But the likelihood of Crew-1 making a Halloween launch to the space station dimmed following the dramatic abort of another Falcon 9 booster on 2 October, only a couple of seconds prior to liftoff. SpaceX founder Elon Musk later attributed the cause of the abort to an “unexpected pressure rise in the turbomachinery gas generator”.

As investigators dug into the issue, on 10 October NASA and SpaceX announced that the Crew-1 launch was postponed until early-to-mid November at the soonest. It was noted that the delay affords “additional time for SpaceX to complete hardware testing and data reviews as the company evaluates off-nominal behavior of the Falcon 9 first-stage gas generators”. In parallel developments, Dragon Resilience progressed well through its pre-launch processing, with the spacecraft secured to its unpressurized “trunk” on 2 October.

Dragon Resilience, pictured during pre-flight assembly and testing. Photo Credit: NASA/SpaceX

The NET date of 14 November was selected to occur a few days after the launch of the Sentinel-6 Michael Freilich ocean-monitoring spacecraft, which is presently targeted to ride another Falcon 9 from Vandenberg Air Force Base, Calif., on 10 November. A recent article by AmericaSpace’s Mike Killian dug deeper into this mission’s important contributions to our understanding of the rise of global sea-levels, together with weather and ocean circulation and climatic variability manifested through such phenomena as El Niño and La Niña.

Assuming an on-time launch, Dragon Resilience’s journey time is unconfirmed at present. A 31 October start was expected to produce a 25-hour and 17-orbit rendezvous and it remains to be seen if a shorter approach profile will be attempted. In any case, Hopkins, Glover, Walker and Noguchi will dock at the International Docking Adapter (IDA)-2 interface, on the forward “end” of the Harmony node, to be serenaded aboard the sprawling orbital outpost by incumbent Expedition 64 crew members Ryzhikov, Kud-Sverchkov and Rubins, who will have been in space for a month at that point.

The Crew-1 astronauts participate in water egress exercises. Photo Credit: NASA

This will begin a new era in which (it is hoped) the ISS will boast a permanent crew of seven members from the United States, Russia and one or more of the International Partners.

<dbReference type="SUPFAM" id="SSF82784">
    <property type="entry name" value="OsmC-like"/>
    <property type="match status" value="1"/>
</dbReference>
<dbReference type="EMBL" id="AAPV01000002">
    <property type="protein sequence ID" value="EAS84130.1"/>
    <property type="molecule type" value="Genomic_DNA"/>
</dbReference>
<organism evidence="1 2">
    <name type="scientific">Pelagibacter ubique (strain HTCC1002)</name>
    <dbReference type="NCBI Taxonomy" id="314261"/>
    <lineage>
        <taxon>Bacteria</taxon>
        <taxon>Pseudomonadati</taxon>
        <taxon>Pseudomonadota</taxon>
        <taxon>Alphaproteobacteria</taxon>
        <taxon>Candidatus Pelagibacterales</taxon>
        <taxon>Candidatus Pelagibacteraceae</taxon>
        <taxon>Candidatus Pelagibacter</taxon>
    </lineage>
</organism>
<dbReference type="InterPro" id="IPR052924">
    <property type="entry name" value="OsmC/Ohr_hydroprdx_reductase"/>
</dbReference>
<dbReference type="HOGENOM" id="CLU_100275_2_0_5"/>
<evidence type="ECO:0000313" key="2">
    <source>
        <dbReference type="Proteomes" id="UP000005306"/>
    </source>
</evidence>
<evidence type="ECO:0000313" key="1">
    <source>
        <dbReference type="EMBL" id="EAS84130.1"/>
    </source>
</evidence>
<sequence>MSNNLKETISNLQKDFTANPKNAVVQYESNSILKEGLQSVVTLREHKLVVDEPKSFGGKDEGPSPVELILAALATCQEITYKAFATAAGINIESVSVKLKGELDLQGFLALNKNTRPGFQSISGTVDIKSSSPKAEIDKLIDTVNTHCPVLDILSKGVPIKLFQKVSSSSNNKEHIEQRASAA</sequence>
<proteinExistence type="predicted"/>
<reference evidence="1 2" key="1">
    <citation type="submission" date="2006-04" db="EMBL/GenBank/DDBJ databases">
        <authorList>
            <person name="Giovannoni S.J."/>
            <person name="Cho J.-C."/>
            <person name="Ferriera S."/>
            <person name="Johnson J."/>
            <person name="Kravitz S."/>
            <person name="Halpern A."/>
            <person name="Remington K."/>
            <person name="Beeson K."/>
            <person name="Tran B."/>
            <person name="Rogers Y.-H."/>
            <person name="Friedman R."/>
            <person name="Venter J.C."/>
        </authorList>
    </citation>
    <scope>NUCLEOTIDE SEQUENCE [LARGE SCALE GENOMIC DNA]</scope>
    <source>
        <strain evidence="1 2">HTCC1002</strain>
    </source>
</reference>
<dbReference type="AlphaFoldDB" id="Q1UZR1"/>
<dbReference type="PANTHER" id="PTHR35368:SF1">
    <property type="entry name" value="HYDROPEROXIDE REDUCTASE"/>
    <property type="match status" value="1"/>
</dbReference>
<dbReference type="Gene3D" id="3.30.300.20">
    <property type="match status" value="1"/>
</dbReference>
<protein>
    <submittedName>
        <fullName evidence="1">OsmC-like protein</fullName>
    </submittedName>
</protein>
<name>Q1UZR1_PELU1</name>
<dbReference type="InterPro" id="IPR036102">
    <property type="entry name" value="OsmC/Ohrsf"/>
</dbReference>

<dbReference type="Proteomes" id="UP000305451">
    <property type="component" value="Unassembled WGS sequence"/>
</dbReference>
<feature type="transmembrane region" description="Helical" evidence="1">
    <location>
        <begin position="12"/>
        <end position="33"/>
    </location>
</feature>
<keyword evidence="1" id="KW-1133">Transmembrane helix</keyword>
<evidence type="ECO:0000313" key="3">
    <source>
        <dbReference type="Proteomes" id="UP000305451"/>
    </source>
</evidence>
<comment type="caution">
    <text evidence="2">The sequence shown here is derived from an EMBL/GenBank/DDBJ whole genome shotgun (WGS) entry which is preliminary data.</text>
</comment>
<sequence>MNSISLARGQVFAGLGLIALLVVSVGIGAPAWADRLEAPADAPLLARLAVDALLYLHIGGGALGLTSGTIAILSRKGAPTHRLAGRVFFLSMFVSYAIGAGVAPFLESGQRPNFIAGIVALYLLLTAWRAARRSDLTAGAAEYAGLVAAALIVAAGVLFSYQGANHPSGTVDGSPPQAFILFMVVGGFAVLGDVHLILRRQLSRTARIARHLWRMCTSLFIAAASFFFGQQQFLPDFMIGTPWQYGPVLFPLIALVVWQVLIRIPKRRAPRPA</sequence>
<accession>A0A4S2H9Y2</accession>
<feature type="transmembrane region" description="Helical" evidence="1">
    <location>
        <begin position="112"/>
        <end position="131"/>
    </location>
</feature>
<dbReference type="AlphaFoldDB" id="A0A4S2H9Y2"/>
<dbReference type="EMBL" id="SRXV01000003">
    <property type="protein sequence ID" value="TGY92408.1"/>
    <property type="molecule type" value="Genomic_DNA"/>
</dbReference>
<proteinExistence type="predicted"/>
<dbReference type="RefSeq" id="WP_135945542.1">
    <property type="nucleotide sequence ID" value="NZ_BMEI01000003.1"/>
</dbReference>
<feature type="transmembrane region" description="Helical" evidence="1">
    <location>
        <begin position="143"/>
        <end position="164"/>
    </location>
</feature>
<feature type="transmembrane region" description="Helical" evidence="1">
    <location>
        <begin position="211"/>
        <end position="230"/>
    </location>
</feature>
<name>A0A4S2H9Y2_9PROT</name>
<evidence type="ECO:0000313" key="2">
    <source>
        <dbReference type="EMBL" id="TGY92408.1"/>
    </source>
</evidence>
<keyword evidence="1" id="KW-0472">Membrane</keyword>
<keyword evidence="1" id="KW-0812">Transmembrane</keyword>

And it promises to be a busy mission. During their six months aloft, Expedition 64 is expected to welcome no less than seven visiting vehicles, including two flights—CRS-21 and CRS-22—by SpaceX’s new Cargo Dragon in December and March, a pair of Russian Progress cargo ships in the first quarter of 2021, Northrop Grumman’s NG-15 Cygnus in February, the long-awaited second uncrewed test of Boeing’s CST-100 Starliner, just after New Year, and the crewed Soyuz MS-18 in April. Up to five EVAs are planned, including two by Ryzhikov and Kud-Sverchkov in November and February, and possibly three U.S. spacewalks later in the fall.

Video Credit: AmericaSpace

The Russian EVAs are tasked with preparing for the new Nauka (“Science”) research lab and the planned disposal of the long-serving Pirs (“Pier”) module, which has been an integral part of the space station since September 2001. As such, it will become the first long-serving, permanent component of the ISS to be decommissioned and deorbited. Currently located on the nadir side of the Zvezda module, the departure of Pirs will open up a docking port for the arrival of Nauka, possibly as soon as next April.

Although names have not been announced for who will perform the U.S. EVAs, there will certainly be no shortage of experience, with Rubins and Hopkins having both performed two spacewalks apiece on their first missions and Noguchi having logged three during his STS-114 flight. Key objectives include the installation of the Columbus Ka-Band Antenna (COL-Ka) and activation of the Bartolomeo payloads-anchoring platform on Europe’s Columbus lab—delivered to the station aboard SpaceX’s CRS-20 Dragon last March—together with the installation of a new lithium-ion battery on the P-4 truss segment, which blew a fuse last year.